Eaves: Greg was the one that gave everyone a chance! If he saw talent in you, he would bring you on no matter what stage of a novice you were. We all learned from Greg and each other, and he would encourage your talents by giving you tasks that gave you the opportunity to grow and learn more. Without ever saying a word, he would put you where he thought you could do your best! Working for Greg on any project would eventually become a “Star Trek” project. On many many occasions, he would take on emergency “Trek” model jobs for free. We all got paid, but he would bite the bullet to help his friends in time of need and also because he lived to make the models. We all would work deep into the night to get these jobs done and it was always a good time.


 

Jein and Eaves Worked Together on Many Projects, including ‘Star Trek’ and ‘The Hunt for Red October’

Gregory Jein and John Eaves

John EavesGregory Jein and John Eaves joined forces with Nick Seldon (far right) to work on a “Hunt for Red October” model.



Did you ever get to see his private collection of memorabilia and props, and if so, what “Trek” items were you most in awe of? What was he proudest to own?

Eaves: Greg had a massive collection of just about everything. He had a lot of vintage “Star Trek” props and costumes from “The Original Series,” models and set pieces from “The Planet of the Apes,” “Lost in Space,” “2001,” “Silent Running,” and the list goes on and on. It’s hard to say what he was most proud of, but if I had to guess, it would be anything from the original “Star Trek.”

What was your last conversation or get-together with him — and when?

Eaves: Greg, for the most part, retired a few years back mainly because of health issues. We kept in touch and had dinners often. (More recently), Covid got in the way of a lot of get-togethers, but we would often talk on the phone. Last month, I called him to see if he wanted to get dinner and I got his old voice machine that he has had for 30-plus years. Sadly, an hour later, I got a call back from his family stating that he had passed away two days earlier. We all knew his time was coming, but that call is one I wish I never received. If it was not for Greg and Grant McCune from Apogee, I never would have made it into the movies. Greg took a chance on me and I can not come up with enough words to describe the gratitude behind his very kind gesture. His passing has definitely left a huge hole in my heart.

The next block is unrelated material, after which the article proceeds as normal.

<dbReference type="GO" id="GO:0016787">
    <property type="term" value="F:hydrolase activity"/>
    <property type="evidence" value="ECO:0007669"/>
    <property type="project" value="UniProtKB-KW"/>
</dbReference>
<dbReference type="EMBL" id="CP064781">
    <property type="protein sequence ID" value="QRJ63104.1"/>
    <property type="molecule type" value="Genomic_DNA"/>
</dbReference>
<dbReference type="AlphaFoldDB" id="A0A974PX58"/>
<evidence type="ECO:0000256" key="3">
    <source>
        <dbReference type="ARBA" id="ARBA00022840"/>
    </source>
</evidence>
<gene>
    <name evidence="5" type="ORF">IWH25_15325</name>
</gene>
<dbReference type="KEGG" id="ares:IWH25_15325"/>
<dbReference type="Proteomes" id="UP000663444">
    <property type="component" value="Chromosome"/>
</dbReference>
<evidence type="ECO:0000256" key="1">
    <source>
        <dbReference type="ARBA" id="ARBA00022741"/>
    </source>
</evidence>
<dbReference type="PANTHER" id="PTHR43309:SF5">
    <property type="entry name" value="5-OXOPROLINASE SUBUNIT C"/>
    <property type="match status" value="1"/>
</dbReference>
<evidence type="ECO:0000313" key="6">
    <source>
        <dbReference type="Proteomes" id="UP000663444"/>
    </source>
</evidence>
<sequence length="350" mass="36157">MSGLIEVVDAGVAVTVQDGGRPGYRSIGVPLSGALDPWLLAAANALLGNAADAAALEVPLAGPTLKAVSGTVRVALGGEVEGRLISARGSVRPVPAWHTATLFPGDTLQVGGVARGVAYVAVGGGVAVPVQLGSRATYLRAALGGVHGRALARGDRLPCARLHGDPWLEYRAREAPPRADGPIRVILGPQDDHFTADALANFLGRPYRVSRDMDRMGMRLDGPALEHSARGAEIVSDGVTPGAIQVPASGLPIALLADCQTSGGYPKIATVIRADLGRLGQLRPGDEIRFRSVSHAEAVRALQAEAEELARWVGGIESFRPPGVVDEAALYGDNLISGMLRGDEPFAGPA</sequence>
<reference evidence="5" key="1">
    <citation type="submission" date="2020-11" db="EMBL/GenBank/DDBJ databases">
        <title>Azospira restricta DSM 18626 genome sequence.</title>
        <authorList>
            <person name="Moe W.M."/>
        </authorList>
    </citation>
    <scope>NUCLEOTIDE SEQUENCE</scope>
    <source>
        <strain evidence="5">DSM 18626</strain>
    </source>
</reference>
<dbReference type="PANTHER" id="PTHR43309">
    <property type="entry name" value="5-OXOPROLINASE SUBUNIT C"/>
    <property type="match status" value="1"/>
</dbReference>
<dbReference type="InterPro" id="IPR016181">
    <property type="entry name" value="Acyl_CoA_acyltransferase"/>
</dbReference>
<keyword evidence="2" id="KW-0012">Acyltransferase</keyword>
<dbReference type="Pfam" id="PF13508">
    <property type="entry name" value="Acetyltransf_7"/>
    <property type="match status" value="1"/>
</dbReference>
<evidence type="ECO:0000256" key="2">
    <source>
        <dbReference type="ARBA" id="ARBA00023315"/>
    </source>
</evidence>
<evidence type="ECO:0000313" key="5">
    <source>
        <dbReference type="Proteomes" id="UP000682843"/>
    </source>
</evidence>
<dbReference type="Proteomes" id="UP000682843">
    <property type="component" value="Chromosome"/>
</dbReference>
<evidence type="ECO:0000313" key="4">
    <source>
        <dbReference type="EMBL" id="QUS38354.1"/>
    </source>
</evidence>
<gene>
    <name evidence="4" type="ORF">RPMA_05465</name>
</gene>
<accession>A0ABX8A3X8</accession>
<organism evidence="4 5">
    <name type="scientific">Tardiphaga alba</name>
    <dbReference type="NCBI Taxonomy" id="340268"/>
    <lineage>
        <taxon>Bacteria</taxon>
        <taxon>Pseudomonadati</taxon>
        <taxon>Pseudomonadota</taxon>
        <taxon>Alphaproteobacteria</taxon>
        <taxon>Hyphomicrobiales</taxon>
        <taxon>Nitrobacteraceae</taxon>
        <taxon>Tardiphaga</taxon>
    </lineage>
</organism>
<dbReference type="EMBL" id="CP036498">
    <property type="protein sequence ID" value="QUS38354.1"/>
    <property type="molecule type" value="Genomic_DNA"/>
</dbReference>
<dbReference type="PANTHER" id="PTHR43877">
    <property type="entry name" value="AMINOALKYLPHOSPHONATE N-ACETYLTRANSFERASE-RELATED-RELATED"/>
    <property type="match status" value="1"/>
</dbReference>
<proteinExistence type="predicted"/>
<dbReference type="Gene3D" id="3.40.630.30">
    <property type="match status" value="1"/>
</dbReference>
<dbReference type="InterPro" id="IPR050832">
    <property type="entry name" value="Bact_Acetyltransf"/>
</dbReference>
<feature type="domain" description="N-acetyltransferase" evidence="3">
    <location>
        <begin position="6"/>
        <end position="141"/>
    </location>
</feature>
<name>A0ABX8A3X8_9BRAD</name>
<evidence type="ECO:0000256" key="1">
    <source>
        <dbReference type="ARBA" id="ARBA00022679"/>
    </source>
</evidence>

Lastly, what do you feel is his legacy. To borrow a phrase from “Deep Space Nine,” what does Greg Jein leave behind?

Eaves: For many, he leaves decades of historical movie memorabilia behind, but for all of us who knew him, he has left behind a bond and friendship full of wonderful memories. His impact on movies and models is known around the world and he encouraged countless individuals to follow in his dreams and footsteps. What does Greg leave behind? A world of fandom that is without measure. Godspeed to you Greg — and give Sid the cat some love from all of us.

Comment Here
Subscribe
Notify of
0 Comments
Inline Feedbacks
View all comments
0
Would love your thoughts, please comment.x
()
x